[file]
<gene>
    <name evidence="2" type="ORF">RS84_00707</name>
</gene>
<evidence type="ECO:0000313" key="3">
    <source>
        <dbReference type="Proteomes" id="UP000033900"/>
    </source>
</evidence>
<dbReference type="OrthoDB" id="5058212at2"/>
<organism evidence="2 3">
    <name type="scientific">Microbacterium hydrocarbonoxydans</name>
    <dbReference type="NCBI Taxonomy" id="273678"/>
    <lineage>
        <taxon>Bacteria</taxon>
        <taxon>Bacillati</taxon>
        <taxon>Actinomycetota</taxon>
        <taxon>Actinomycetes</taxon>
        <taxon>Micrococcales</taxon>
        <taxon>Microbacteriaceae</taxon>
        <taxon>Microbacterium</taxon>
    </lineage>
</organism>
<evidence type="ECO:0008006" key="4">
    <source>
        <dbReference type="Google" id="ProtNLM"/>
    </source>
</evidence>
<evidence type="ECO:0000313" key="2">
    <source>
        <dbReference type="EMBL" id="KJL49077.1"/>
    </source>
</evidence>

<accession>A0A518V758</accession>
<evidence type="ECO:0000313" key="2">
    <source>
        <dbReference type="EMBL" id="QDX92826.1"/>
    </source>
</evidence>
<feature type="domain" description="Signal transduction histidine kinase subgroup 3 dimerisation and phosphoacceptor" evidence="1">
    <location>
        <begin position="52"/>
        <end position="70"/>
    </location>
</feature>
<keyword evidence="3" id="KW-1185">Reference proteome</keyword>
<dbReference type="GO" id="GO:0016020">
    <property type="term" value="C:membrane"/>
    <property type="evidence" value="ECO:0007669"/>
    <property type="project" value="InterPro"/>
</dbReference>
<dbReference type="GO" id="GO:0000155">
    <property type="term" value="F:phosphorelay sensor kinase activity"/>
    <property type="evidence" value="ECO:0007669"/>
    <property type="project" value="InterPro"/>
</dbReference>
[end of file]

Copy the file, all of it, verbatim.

<gene>
    <name evidence="2" type="ORF">RS84_00707</name>
</gene>
<evidence type="ECO:0000313" key="3">
    <source>
        <dbReference type="Proteomes" id="UP000033900"/>
    </source>
</evidence>
<dbReference type="OrthoDB" id="5058212at2"/>
<organism evidence="2 3">
    <name type="scientific">Microbacterium hydrocarbonoxydans</name>
    <dbReference type="NCBI Taxonomy" id="273678"/>
    <lineage>
        <taxon>Bacteria</taxon>
        <taxon>Bacillati</taxon>
        <taxon>Actinomycetota</taxon>
        <taxon>Actinomycetes</taxon>
        <taxon>Micrococcales</taxon>
        <taxon>Microbacteriaceae</taxon>
        <taxon>Microbacterium</taxon>
    </lineage>
</organism>
<evidence type="ECO:0008006" key="4">
    <source>
        <dbReference type="Google" id="ProtNLM"/>
    </source>
</evidence>
<evidence type="ECO:0000313" key="2">
    <source>
        <dbReference type="EMBL" id="KJL49077.1"/>
    </source>
</evidence>

<accession>A0A518V758</accession>
<evidence type="ECO:0000313" key="2">
    <source>
        <dbReference type="EMBL" id="QDX92826.1"/>
    </source>
</evidence>
<feature type="domain" description="Signal transduction histidine kinase subgroup 3 dimerisation and phosphoacceptor" evidence="1">
    <location>
        <begin position="52"/>
        <end position="70"/>
    </location>
</feature>
<keyword evidence="3" id="KW-1185">Reference proteome</keyword>
<dbReference type="GO" id="GO:0016020">
    <property type="term" value="C:membrane"/>
    <property type="evidence" value="ECO:0007669"/>
    <property type="project" value="InterPro"/>
</dbReference>
<dbReference type="GO" id="GO:0000155">
    <property type="term" value="F:phosphorelay sensor kinase activity"/>
    <property type="evidence" value="ECO:0007669"/>
    <property type="project" value="InterPro"/>
</dbReference>